Search in the Abstract Database

Abstracts Search 2019

P448 Cannabis and cannabinoids for the treatment of inflammatory bowel disease: a systematic review and meta-analysis

B. Doeve1, F. van Schaik*1, M. van de Meeberg1, H. Fidder1

1University Medical Center Utrecht, Utrecht, The Netherlands


Inflammatory bowel disease (IBD) patients increasingly use complementary and alternative medicine such as cannabis and/or cannabinoids. Cannabinoids may have anti-inflammatory properties through interaction with the endocannabinoid system. We performed a systematic review with meta-analysis to assess the efficacy of cannabi(noid)s in treating IBD.


We included randomised controlled trials (RCTs) and non-randomised studies (NRSs) analysing IBD patients of any age using cannabi(noid)s. Two reviewers searched MEDLINE, Embase and CENTRAL until 19 July 2018. A data extraction sheet included study characteristics, patient characteristics, intervention details, and disease activity scores. We assessed risk of bias with the Cochrane Risk of Bias tool and the Newcastle-Ottawa Quality Assessment Scale. Revman 5.3 computed relative risks (RR), mean differences (MD), and standardised mean differences (SMD) with a 95% confidence interval (95% CI) using the random-effects model. For the meta-analyses, only RCTs were included.


The search identified 571 records of which 9 NRSs and 4 RCTs were eligible for inclusion. The meta-analysis included 100 randomised participants. Risk of bias was moderate to high. Cannabi(noid)s were not effective in inducing remission (RR = 1.29, 95% CI = 0.68–2.47; see figure). Statistical heterogeneity was low (I2 = 0%, p = 0.40). However, average disease activity score in the intervention group (SMD = 1.47, 95% CI = 1.00–1.94) was significantly different from the average disease activity score in the control group (SMD = 0.71, 95% CI = 0.31–1.15; p = 0.02, I2 = 81%). Effect on CRP and calprotectin was not significant (MD=0.50, 95% CI = −1.87–2.86; MD=−31, 95% CI = −162–101). Abdominal pain, general well-being, nausea, diarrhoea and poor appetite all improved with cannabi(noid)s on Likert-scales. Baseline quality of life was lower in patients using cannabis amongst cohort studies (MD = −0.64; 95% CI = −0.92 to −0.36) but improved significantly with cannabi(noid)s in a prospective NRS and two RCTs.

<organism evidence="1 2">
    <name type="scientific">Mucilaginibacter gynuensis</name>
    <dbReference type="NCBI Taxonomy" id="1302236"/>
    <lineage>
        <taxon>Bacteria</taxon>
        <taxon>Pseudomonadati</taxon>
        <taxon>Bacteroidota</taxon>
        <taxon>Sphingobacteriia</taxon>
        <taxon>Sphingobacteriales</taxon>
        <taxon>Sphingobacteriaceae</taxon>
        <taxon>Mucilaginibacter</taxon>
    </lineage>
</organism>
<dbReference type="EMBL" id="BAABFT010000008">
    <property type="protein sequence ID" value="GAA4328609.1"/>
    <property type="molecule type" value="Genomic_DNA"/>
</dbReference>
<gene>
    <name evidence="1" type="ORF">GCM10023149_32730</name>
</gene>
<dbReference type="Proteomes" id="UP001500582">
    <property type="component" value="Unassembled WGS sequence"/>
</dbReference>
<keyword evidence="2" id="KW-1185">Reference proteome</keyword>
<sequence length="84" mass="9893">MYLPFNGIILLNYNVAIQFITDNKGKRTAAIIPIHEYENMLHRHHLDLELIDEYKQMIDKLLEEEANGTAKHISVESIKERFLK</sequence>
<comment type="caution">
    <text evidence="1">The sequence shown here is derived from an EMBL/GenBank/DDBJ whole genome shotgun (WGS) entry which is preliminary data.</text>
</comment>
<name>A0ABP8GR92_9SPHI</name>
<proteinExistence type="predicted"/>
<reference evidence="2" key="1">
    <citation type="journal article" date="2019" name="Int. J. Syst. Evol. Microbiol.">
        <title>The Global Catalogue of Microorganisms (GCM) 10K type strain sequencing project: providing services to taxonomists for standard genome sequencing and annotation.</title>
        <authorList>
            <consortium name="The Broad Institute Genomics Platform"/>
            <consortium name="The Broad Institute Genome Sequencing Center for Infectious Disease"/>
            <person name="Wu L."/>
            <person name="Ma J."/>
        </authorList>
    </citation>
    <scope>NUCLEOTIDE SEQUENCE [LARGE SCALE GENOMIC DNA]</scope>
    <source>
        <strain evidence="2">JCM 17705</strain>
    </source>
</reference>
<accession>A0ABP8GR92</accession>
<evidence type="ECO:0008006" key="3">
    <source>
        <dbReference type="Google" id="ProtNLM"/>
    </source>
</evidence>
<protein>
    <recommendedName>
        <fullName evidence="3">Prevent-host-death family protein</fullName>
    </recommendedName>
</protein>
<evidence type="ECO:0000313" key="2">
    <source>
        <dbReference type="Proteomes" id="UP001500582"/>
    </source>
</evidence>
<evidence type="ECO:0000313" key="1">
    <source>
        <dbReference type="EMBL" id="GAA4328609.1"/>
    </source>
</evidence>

Cannabi(noid)s seem ineffective in inducing remission in patients with IBD. However, IBD patients may benefit from cannabi(noid)s by improvement of symptoms and quality of life. Although statistical heterogeneity was low, studies were heterogeneous regarding patients and intervention and mostly included small numbers of patients. Larger uniform studies are needed. Additionally, the most effective formulation and dose as well as safety of cannabi(noid)s have to be further elucidated.